The gender pay gap isn't the only type of financial inequality women face: there's an equally concerning disparity between women and men's financial literacy. Research has shown that women tend to have a lower comprehension level of financial topics than men — and the situation is even more dire for women of color.
When researchers asked women questions about concepts like saving, investing, and managing debt, Black and Latinx women answered only 38 percent of the questions correctly —16 percentage points below their white peers, on average. The same survey results found financial literacy was lowest among Gen Z women. Another study found that women also felt less comfortable making major financial decisions than their male counterparts.
This lack of financial literacy has real-world effects on young women of color, too. On average, women live five years longer than men — but also accumulate less wealth than men over their lifetime on average due to the gender pay gap, so it's crucial that they understand how to manage their money. In general, greater financial literacy is associated with increased financial wellness. Researchers don't know exactly why women tend to have lower levels of financial literacy than men, but they agree that addressing this gender gap is crucial.
The first step to closing the financial literacy gap? Creating an open dialogue around money. Talking about money remains taboo in our society — and asking someone how much they make, how much they spend on rent, or even how much student loan debt they carry is still widely frowned upon. If young women can't speak to their peers about finances, learning to manage their money effectively becomes even more difficult. That's why Secret is calling for the end of financial secrets: It's time to start having these important conversations and improve your financial wellness.
To help spread the word about financial literacy, Secret brought two women in personal finance —founder of The Finance Bar Marsha Barnes and personal finance author Berna Anat — to speak to HBCU students at the Ambitious Girl Fall Tour. They spent the day encouraging young women to invest their time into money management and dishing out advice — like why Barnes thinks college is the perfect time to start thinking about personal finance.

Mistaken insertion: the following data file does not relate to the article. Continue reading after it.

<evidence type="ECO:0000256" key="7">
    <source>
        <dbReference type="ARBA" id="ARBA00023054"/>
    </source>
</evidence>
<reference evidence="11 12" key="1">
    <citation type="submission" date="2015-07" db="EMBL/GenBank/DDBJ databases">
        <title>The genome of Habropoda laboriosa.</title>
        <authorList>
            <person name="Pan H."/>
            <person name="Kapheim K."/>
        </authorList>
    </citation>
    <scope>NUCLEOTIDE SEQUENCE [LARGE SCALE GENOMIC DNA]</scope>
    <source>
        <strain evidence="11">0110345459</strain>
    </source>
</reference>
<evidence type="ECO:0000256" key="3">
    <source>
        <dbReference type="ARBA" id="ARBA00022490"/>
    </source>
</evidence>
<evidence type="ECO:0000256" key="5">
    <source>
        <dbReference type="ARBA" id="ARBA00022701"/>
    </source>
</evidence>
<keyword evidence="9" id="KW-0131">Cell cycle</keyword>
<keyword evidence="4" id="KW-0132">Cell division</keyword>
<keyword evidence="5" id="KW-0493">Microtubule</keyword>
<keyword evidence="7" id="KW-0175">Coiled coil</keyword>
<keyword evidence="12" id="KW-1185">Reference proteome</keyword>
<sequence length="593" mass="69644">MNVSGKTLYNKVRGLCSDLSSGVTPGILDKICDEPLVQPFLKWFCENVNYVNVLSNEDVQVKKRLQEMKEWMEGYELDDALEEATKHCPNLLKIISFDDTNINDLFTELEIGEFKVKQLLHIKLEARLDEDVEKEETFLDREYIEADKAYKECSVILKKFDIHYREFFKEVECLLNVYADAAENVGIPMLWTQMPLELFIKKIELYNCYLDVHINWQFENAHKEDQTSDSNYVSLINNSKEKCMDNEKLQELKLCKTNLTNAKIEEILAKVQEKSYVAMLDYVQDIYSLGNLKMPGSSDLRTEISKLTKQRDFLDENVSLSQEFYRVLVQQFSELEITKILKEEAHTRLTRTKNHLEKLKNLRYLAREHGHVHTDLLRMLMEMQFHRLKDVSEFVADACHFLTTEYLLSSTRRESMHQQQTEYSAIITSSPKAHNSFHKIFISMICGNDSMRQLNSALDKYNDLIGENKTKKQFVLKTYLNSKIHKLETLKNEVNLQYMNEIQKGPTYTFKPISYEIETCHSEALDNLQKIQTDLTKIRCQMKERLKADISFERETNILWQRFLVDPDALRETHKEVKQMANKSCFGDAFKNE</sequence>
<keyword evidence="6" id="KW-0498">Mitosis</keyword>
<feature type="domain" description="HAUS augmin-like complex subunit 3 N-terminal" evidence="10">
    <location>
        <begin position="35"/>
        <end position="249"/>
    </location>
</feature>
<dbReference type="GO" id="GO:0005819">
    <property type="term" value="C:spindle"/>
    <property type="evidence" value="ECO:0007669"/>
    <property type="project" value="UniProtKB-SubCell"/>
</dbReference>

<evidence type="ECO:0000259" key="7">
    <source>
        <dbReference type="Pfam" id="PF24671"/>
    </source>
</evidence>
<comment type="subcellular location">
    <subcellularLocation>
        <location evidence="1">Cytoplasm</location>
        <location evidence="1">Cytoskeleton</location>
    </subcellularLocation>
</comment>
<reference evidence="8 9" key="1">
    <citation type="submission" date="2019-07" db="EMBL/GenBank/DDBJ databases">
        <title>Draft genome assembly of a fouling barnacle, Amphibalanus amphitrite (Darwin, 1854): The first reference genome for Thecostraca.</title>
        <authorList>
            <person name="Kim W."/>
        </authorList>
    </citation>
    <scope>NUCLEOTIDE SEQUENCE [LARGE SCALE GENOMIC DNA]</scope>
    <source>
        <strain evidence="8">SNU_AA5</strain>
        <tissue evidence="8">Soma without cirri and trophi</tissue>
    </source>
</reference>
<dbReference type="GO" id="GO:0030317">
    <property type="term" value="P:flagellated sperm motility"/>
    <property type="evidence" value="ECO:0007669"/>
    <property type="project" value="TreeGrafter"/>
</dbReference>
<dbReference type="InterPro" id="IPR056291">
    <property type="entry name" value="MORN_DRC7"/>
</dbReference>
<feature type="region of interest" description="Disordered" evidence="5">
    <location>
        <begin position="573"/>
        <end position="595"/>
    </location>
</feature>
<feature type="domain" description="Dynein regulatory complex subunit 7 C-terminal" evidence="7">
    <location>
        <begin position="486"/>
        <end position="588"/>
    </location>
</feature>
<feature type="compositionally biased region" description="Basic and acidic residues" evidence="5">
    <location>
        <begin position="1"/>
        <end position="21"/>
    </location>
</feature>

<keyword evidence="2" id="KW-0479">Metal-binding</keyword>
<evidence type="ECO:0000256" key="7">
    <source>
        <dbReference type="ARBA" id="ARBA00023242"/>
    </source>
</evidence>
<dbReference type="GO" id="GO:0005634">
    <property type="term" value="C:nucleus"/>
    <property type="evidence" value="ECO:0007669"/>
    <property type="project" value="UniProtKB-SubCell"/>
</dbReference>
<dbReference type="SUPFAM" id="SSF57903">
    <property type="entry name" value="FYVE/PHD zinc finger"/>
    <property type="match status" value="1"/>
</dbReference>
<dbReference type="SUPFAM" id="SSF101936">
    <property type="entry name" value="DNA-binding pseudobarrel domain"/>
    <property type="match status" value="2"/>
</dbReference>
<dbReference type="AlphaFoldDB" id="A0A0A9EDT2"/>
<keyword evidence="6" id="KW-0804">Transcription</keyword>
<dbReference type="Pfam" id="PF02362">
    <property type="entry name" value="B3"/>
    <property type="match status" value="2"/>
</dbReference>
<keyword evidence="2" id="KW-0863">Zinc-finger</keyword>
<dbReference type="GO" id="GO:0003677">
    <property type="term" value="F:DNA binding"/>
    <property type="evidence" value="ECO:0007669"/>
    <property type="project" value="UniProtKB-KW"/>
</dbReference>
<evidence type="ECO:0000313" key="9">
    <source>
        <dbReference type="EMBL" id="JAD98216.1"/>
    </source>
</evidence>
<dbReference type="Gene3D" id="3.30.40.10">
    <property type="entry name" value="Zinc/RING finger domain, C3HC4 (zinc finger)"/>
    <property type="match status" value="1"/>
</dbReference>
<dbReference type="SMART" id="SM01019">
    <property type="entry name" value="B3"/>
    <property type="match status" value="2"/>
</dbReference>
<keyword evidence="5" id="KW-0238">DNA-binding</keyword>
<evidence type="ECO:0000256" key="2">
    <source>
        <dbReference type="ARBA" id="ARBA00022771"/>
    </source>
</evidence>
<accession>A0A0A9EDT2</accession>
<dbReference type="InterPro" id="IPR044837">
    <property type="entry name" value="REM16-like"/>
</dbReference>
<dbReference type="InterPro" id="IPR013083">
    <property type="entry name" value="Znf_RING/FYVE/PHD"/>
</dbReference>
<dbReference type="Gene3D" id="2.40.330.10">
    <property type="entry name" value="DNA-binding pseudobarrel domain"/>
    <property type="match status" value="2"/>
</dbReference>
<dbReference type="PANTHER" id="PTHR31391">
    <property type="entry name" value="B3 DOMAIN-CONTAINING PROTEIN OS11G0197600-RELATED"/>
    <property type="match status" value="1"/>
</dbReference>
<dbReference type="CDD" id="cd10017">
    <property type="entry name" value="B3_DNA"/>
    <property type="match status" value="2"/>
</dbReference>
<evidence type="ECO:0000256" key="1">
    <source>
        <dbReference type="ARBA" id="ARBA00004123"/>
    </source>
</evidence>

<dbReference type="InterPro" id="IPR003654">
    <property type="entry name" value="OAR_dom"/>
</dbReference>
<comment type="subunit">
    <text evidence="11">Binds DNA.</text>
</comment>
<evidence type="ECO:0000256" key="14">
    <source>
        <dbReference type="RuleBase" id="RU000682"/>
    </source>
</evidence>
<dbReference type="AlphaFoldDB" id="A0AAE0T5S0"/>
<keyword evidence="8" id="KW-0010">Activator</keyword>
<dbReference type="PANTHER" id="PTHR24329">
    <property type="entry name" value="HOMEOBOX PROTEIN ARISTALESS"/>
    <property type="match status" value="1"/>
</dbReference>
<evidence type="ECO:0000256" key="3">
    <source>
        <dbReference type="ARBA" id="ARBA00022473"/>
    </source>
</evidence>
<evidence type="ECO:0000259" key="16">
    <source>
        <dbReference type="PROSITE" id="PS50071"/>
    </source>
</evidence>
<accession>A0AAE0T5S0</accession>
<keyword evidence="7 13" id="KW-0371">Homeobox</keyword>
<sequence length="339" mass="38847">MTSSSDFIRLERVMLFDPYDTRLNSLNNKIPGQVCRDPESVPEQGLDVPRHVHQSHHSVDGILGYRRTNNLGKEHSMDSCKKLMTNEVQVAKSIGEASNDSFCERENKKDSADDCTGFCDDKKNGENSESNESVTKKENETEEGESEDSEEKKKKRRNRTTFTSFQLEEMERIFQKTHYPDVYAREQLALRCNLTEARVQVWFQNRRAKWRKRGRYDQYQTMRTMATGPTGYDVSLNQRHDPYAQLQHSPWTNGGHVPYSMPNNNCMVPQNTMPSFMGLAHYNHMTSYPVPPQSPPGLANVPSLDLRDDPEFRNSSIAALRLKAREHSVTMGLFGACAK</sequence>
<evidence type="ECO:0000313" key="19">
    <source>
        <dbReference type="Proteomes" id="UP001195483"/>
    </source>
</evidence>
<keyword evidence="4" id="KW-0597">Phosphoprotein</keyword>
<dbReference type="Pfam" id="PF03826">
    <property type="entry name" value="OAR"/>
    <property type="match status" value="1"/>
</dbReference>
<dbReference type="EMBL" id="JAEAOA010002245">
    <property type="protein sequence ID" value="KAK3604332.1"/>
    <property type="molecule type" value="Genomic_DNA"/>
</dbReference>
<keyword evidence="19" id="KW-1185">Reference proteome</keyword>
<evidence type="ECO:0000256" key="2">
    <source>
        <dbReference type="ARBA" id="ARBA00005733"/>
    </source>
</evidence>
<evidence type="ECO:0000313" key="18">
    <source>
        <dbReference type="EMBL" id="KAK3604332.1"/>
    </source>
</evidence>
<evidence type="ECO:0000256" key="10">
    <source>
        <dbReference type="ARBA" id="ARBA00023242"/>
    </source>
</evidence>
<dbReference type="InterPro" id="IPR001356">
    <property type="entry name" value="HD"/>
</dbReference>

"Peer pressure is really real and competition is real. If you're anything like me, at that age, you wanted everything," she said. "Financial literacy allows you to better understand what you want for your life as opposed to what others have or what others are doing."
Both Barnes and Anat advocated for having open, honest conversations about money with anyone and everyone in your life — friends, family, coworkers — to try to remove the culture of secrecy and shame. "The more we talk about it, the more we are constantly learning and growing," Barnes said. Anat even suggested starting a group chat with your friends just for talking about money. "Anytime someone deposits money in their savings or does something good with their money, drop a money emoji in there. It encourages everybody else to participate," she said.
Being able to speak frankly about how you're saving, spending, and investing your money will help you feel more confident and comfortable managing your finances — something both women agreed is crucial to creating a healthy financial future for yourself.
"Money is the language of power in this world," Anat said. "Any amount of dollars in your pocket is your power. . . . Learn about your money, learn about your own self-worth and power in this world, and you're unstoppable."